SANDBRIDGE — It was a fun little miracle in Sandbridge. It came with a pair of 52-year-old tap shoes.
Tina Ciccone had been searching for a while for just the right dance class to have a little fun and get a little exercise. Nothing fancy. Tap for adult beginners.
But while she was sitting at the front desk at Sandbridge Community Chapel United Methodist Church earlier this year, the front door opened and a former Rockette walked in.
Sherry Pesut wanted to teach a tap class for adult beginners.
“I could not believe it,” Ciccone said. “I was thrilled.”
For her part, so was Pesut. She had no idea how her idea would be received when she stopped by to check at the community center near the church that she passed every day on Sandpiper Road.
Arrangements were made. Emails went out. The class began on Feb. 2.
Now, every Thursday evening, a dozen or more people from ages 20 to over 70 gather. In the same rehearsal shoes she wore at Radio City Music Hall – and with Anne Marie Pesut, her nine-year-old granddaughter, as her assistant and demonstrator – Pesut teaches them to tap.
“It’s perfect,” Pesut said. “We are having so much fun.”
Her life has been that way, in large part. From her first dance class in Dayton, Ohio, when she was three in 1946, the story of her path to the south end of Virginia Beach sparkles here and there with glamorous anecdotes and famous names.
Pesut trained in summers as a teen in New York with the June Taylor Dancers, who brought in guest teachers like Gene Kelly. She escorted soap opera stars at Soapfest in Marco Island, Fla., celebrities at the GLAAD Awards in Los Angeles.
She danced in musicals on professional and community theater stages. She married, had children and became a nurse. Along the way, she also painted, taught, ran a wedding business, wrote a book.
And aside from a period of 10 years, Pesut said, “I have always danced.”
Whether or not that would remain the case was threatened a couple of years ago. An Achilles tendon injury from 2011 finally required surgery after Pesut and her retired husband, Martin “Marty” Pesut, moved to Virginia Beach from Ohio to help the couple’s son and daughter-in-law with three very busy children. It became clear that Pesut’s injury was getting in the way.
“I told the doctor if he could get me back on my feet,” Pesut said, “I would teach dance again.”
Her doctor did. During almost a year of recovery and physical therapy, Pesut passed by the Sandbridge church and community center, wondering if it might work as a sort of testing ground for returning to her lifelong passion.
Near the beginning of the year, she dropped in to see.
For the last couple of months, in front of a mural of dunes and sea birds, Pesut and Anne Marie lead students in time steps and shuffles, slaps and ball changes. After two hours of a special double class for some extra help, the dancer, who will turn 74 this summer, isn’t even winded.“She seems to do it so effortlessly,” said Marilyn Meredith, 64, who took the class for the same reasons as Ciccone. An eighth-grade English teacher and drama and forensics coach at Corporate Landing Middle School, Meredith last danced with her daughter 20 years ago at a “Mommy and Me” class at a studio where Meredith’s daughter was taking tap and ballet.
“I was a theater major in college and was in a touring USO show,” Meredith said, “but it has been a long time since ‘Mommy and Me.’”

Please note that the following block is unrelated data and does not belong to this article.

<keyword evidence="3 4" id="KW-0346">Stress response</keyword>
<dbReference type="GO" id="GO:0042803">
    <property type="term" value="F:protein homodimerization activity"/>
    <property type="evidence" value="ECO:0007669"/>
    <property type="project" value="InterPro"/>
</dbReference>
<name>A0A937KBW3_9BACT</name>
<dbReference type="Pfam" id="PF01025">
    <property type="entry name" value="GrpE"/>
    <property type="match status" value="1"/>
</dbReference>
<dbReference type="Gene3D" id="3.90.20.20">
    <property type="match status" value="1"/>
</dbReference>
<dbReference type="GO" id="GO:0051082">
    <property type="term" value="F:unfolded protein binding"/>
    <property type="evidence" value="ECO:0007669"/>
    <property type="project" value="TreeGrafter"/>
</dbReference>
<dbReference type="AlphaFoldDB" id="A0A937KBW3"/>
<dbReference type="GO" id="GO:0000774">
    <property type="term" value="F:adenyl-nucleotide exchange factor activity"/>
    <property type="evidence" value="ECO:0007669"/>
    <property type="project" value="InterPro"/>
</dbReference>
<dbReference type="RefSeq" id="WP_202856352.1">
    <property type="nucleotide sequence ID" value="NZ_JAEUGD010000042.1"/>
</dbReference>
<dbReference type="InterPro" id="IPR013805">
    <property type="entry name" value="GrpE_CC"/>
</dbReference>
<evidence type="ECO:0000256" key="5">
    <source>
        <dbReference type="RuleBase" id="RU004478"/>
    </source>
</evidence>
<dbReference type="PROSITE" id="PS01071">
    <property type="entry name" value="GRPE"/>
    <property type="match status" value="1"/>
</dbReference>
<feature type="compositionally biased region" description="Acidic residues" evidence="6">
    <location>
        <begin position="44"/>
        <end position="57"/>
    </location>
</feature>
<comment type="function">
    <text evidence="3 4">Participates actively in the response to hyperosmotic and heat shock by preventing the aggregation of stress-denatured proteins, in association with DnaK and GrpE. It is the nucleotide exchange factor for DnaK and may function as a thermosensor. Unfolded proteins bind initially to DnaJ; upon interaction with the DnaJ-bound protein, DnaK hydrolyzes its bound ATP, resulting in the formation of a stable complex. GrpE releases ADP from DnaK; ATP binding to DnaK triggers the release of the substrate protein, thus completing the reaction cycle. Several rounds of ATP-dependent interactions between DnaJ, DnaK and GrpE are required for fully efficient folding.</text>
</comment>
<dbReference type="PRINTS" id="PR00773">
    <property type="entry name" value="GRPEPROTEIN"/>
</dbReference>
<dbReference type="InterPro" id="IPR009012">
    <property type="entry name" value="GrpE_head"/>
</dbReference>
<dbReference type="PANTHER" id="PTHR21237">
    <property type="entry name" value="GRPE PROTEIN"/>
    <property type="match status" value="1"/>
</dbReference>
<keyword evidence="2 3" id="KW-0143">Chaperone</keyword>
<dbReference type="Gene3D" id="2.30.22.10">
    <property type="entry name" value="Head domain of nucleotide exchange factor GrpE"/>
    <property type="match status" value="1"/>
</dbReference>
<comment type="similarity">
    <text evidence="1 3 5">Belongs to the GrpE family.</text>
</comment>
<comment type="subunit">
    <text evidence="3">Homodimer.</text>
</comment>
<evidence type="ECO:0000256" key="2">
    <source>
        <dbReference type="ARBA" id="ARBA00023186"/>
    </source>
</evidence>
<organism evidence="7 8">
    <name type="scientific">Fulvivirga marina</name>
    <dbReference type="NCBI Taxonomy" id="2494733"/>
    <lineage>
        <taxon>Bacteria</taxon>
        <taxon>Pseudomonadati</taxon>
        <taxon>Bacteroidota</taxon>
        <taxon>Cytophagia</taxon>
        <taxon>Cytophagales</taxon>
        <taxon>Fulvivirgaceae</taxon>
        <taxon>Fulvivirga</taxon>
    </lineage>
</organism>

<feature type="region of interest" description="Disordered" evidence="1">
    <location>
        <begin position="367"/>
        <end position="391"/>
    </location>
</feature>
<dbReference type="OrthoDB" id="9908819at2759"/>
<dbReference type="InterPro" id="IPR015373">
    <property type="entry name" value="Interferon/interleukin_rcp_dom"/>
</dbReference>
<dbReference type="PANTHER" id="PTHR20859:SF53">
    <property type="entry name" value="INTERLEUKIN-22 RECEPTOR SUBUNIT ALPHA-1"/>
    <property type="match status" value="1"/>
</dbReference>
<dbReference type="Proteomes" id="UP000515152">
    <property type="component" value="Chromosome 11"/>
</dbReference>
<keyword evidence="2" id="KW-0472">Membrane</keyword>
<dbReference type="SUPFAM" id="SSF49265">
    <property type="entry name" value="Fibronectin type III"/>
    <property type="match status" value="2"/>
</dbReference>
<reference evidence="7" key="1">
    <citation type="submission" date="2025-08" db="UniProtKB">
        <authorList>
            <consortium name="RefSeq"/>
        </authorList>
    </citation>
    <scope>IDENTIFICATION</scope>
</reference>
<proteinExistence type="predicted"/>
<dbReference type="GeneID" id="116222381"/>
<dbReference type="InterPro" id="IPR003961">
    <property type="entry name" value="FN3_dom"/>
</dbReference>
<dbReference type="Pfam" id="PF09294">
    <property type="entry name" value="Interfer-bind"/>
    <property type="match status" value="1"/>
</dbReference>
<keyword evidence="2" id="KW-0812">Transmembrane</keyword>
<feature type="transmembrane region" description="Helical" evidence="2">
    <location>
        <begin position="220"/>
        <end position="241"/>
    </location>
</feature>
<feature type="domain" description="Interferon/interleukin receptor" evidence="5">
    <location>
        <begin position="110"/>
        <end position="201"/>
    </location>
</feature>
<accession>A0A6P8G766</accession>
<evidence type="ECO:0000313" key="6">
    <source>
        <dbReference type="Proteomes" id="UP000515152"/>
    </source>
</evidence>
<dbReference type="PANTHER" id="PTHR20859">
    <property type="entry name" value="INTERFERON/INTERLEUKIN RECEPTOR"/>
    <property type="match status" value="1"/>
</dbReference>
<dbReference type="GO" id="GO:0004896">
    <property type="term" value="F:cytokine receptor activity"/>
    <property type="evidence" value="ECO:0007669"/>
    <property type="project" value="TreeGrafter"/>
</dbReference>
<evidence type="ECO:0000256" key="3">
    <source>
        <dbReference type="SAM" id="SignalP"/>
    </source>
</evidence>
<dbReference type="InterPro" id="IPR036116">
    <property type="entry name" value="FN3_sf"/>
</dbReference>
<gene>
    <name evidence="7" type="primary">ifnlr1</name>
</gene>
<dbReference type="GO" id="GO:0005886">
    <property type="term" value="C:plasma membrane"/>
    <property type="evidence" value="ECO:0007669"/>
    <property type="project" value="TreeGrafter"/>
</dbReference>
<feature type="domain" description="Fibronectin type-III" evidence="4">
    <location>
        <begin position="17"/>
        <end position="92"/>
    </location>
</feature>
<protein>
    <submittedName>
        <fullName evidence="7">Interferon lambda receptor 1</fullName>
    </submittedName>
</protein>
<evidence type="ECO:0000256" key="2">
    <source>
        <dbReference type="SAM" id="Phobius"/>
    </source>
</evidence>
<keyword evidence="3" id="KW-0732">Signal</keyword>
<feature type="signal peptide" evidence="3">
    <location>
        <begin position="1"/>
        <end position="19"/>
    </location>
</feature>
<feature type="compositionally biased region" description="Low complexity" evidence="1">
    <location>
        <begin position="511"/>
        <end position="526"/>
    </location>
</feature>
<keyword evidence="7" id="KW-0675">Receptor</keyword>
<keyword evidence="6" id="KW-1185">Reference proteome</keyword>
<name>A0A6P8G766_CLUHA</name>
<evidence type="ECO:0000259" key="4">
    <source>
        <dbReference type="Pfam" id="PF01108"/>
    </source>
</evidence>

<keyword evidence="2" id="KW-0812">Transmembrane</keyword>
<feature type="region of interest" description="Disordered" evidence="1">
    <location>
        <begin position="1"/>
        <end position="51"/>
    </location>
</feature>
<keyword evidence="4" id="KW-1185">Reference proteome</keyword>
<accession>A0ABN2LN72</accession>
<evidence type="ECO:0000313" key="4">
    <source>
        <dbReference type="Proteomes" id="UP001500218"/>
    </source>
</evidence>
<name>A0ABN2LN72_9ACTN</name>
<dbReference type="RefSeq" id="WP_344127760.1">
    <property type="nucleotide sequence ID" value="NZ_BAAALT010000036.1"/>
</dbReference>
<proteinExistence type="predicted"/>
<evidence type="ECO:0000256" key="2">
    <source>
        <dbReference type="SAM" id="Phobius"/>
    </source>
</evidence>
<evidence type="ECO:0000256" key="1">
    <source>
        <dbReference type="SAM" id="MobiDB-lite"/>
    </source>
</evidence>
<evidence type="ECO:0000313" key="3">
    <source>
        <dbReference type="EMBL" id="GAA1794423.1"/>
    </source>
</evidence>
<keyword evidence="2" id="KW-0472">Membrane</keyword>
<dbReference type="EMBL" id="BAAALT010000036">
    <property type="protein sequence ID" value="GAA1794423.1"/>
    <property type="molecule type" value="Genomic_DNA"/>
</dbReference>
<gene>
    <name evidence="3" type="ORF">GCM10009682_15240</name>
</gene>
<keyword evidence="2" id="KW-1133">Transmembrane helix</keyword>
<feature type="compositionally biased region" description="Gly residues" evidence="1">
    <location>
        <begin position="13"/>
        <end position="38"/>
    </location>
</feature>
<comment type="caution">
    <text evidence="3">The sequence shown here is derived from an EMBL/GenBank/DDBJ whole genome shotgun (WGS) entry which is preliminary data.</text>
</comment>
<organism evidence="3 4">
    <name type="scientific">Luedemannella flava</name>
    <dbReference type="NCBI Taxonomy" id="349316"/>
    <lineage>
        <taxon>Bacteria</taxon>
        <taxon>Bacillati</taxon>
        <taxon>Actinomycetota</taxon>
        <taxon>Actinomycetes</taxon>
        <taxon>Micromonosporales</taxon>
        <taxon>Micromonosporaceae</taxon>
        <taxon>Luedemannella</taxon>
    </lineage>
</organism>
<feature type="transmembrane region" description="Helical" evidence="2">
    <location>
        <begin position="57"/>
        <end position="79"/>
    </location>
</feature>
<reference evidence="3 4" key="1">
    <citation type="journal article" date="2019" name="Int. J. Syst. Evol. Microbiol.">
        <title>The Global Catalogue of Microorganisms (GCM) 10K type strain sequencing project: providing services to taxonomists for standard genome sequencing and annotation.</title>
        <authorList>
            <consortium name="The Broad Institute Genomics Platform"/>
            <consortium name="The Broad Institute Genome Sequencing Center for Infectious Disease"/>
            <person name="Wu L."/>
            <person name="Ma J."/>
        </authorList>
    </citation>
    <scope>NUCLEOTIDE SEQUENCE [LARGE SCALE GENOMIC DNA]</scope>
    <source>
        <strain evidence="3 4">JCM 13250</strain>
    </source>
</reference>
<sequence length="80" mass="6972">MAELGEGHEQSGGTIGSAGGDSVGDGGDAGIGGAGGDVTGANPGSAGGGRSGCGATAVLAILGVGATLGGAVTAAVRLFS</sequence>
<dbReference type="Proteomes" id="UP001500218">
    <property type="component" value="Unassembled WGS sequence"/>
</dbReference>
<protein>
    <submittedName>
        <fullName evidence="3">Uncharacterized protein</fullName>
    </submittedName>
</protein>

She found Pesut to be an easygoing instructor.
“She is a great teacher.”
Hailey Seery, 20, a Tidewater Community College computer science student and graduate of Ocean Lakes High School, where she participated in theater and dance, laughed about a comment a family member made when she signed up for Pesut’s class.
“She didn’t think I’d like it,” Seery said. “Everyone here is older than I am, but I went to ballet classes where the teacher spoke only in French. It was so overwhelming. This class is fun. We all have a good time here. That’s what I’m looking for, and I love it.”
Experience doesn’t matter in the wide, bright room in Sandbridge. Some of the shoes that click across the linoleum tile floor are scuffed and broken in. Others are barely creased.
Students lined up in two rows on a recent Thursday evening. Anne Marie cued the beginning of Frank Ocean’s “Lost” on a cell phone speaker.Because of her surgery, Pesut isn’t able to hop anymore, which is one of the places her granddaughter comes in. A jazz and theater dance student new to tap but catching on quickly, Anne Marie picks up where Pesut’s ability is a little short.
Together they lead, Pesut standing next to one student or another, sometimes taking a hand, chanting “yes, good, nice, keep going, you got it.” Laughing with them during stumbles, joking at times: “This is a disaster, but we’ll get there. Anne Marie please show them. You got it. Fantastic I told you you could.”
Students said the famous Rockette kick line at the end of the class is everyone’s favorite part. They do it every week.
In leggings and tunics, black and some neon, arm in arm across the room, they line up while Pesut and Anne Marie lead them:
“Hop, bend, hop, kick, hop, bend, hop, kick … ”
Friendships have formed over the last nine weeks, Ciccone said. After tucking away their taps and changing into street shoes, some meet after class for happy hour.
Ciccone clapped her hands after hugging Pesut goodnight, closing up and turning off lights after a recent Thursday class.
“I am so excited,” she said. “Every week, I can’t wait till the next one. This is like prayer, answered.”
The tap class is open to men and women, and meets Thursdays at 7 p.m. at the community center across the street from Sandbridge Community Chapel United Methodist Church, 3041 Sandpiper Rd. A 6 p.m. class is available for extra help and new students. Cost is $10 per class. Contact the community center at (757) 721-3105.
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